President Obama has made his decision as to who he wants to replace the late Antonin Scalia on the Supreme Court. The choice has not been made public as of yet though I suspect it will be leaked prior to the President’s announcement. This is a big moment because some were speculating the President might make a “consensus” choice – one the GOP majority in the Senate might be able to support.
But does anybody believe the President is going to do that?
President Obama will announce his nominee for the Supreme Court justice to replace the late Justice Antonin Scalia on Wednesday.
He’s not naming the pick before the 11 a.m. announcement at the White House Rose Garden, but the subject line of an email to supporters said: “I’ve made my decision.”
His next comments are critical to this entire issue:
“In putting forward a nominee today, I am fulfilling my constitutional duty. I’m doing my job,” Obama said. “I hope that our Senators will do their jobs, and move quickly to consider my nominee. That is what the Constitution dictates, and that’s what the American people expect and deserve from their leaders.”
This has been a constant talking point among Democrats. The GOP has said they will not consider Obama’s Supreme Court pick this year and Democrats have predictably whined and blubbered that Republicans in the Senate are “not doing their job.” But is the Senate required to consider Obama’s nominee?
The Washington Post looked into and here is their conclusion:
As you can see, there is no recent parallel to the current situation: a president filling a sudden vacancy on the court in an election year when the Senate is controlled by the opposition party, particularly when the vacancy occurred with nearly a year left in the presidential term.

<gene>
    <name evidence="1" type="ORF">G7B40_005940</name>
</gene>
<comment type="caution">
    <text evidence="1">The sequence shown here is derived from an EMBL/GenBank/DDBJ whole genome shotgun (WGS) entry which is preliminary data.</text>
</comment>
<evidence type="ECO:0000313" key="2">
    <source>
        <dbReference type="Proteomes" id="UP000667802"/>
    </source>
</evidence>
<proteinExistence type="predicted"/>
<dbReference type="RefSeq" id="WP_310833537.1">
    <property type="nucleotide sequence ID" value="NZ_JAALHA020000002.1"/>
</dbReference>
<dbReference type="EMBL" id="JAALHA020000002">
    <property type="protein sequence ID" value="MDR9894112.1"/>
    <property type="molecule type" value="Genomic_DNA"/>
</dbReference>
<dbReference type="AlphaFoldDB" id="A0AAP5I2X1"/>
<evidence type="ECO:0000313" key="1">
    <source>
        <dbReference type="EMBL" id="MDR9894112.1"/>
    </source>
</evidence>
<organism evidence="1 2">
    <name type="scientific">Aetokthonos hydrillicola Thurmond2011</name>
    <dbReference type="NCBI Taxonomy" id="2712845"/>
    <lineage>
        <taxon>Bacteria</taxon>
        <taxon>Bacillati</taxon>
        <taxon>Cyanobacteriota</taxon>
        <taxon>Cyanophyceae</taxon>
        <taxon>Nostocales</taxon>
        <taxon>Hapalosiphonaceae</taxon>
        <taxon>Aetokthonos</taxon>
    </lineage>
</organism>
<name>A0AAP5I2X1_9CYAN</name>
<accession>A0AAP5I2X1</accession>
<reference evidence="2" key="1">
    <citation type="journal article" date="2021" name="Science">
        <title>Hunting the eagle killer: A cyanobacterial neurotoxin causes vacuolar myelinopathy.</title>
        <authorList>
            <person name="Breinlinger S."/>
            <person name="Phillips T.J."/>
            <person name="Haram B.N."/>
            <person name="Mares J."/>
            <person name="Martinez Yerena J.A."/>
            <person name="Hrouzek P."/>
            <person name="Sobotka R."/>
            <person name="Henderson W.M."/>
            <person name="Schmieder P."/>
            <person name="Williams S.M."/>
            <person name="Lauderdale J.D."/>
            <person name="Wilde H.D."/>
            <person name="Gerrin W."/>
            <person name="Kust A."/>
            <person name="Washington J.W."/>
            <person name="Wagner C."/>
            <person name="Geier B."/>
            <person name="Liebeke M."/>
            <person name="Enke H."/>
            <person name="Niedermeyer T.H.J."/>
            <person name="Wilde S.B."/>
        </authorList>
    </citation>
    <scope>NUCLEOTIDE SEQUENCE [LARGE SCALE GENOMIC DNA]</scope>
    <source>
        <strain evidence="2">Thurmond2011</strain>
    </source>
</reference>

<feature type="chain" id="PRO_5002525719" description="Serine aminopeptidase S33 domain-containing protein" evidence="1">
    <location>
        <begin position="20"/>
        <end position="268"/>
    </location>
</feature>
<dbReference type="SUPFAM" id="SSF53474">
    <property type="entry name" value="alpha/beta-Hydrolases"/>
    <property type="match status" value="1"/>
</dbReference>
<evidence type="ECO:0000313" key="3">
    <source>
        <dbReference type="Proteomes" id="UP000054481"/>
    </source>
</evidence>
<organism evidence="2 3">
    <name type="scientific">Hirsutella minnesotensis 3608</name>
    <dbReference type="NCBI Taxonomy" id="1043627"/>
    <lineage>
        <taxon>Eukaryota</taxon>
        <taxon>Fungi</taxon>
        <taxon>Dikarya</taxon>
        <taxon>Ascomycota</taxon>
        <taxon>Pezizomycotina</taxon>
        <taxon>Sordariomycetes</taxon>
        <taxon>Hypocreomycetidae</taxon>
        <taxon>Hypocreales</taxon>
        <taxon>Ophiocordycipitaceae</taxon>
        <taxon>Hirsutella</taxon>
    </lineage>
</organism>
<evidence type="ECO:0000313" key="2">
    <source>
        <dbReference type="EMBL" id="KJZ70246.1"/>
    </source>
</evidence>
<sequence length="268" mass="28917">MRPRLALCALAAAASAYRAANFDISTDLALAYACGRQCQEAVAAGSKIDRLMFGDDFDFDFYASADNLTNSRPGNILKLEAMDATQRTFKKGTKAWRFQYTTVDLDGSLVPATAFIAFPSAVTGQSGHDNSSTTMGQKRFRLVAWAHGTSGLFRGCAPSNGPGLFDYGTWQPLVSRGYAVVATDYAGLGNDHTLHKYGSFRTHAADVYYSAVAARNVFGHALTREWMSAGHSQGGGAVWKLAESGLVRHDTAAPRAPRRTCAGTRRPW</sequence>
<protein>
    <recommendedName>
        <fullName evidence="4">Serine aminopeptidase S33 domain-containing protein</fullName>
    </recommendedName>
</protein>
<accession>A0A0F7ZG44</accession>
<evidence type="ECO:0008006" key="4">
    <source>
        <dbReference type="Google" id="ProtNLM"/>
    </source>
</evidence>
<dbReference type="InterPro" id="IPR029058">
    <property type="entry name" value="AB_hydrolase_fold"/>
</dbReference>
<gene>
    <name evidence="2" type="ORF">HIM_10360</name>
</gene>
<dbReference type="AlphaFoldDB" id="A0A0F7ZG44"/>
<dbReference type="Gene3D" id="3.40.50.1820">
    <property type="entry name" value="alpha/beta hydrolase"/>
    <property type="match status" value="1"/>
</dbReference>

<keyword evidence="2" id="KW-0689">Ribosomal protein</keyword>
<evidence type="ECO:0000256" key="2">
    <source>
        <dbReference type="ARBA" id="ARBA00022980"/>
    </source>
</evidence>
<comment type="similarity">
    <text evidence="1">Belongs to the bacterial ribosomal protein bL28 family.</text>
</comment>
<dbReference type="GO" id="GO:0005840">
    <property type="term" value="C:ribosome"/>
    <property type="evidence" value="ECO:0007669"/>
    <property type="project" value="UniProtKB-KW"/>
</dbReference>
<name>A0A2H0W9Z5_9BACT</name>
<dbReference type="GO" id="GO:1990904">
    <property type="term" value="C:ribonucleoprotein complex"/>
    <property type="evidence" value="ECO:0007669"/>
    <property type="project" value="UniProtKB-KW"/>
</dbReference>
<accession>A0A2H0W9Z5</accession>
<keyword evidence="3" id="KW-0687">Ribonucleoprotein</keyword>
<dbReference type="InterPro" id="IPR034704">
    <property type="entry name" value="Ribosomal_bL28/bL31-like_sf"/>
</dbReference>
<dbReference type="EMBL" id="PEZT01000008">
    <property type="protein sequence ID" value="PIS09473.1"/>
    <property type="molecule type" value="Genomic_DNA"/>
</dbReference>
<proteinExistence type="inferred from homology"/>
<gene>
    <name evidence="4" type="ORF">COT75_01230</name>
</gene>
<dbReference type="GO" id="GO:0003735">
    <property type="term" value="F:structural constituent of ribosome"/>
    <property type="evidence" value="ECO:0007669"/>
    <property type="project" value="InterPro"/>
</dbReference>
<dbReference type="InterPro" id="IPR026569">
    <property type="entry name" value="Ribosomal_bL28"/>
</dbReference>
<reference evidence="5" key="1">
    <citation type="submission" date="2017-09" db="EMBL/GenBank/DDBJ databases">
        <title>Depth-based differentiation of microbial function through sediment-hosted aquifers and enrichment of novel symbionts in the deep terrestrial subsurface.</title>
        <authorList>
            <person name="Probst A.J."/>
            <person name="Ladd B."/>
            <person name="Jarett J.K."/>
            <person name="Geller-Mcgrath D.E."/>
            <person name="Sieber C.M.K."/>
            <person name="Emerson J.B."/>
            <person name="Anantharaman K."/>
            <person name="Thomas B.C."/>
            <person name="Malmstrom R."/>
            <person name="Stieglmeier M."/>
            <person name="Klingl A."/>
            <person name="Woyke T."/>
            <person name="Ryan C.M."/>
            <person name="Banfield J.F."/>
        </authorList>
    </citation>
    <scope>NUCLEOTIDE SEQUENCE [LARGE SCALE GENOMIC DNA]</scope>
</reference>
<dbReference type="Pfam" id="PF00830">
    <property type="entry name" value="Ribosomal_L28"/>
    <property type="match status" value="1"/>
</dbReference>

But it is also clear that politics has always played a role — and the Senate has set the rules to act as it wants. Nearly 200 years ago, the Senate made it clear that it was not required to act on a Supreme Court nomination. In periods of divided government, especially with elections looming, the Senate has chosen not to act — or to create circumstances under which the president’s nominee either withdrew or was not considered. Indeed, the patterns don’t suggest the Senate used procedures out of constitutional duty, out of deference for what the Constitution says or what previous Senates have done. Instead they used procedures based on the political circumstances of each confirmation.
It’s matter of opinion whether a refusal to consider a nominee is a dereliction of constitutional duty or walking away from a constitutional responsibility. But the Senate majority can in effect do what it wants – unless it becomes politically uncomfortable. Democrats who suggest otherwise are simply telling supporters a politically convenient fairy tale.
Emphasis mine. Democrats were awarded:
The only problem is, despite this obvious falsehood, the media is going to carry water for Obama and will continue to parrot the Democrat talking points on Republicans “not doing their job.” It’s a matter of whether or not a coalition can be held together long enough to prevent what is likely to be a disastrous pick.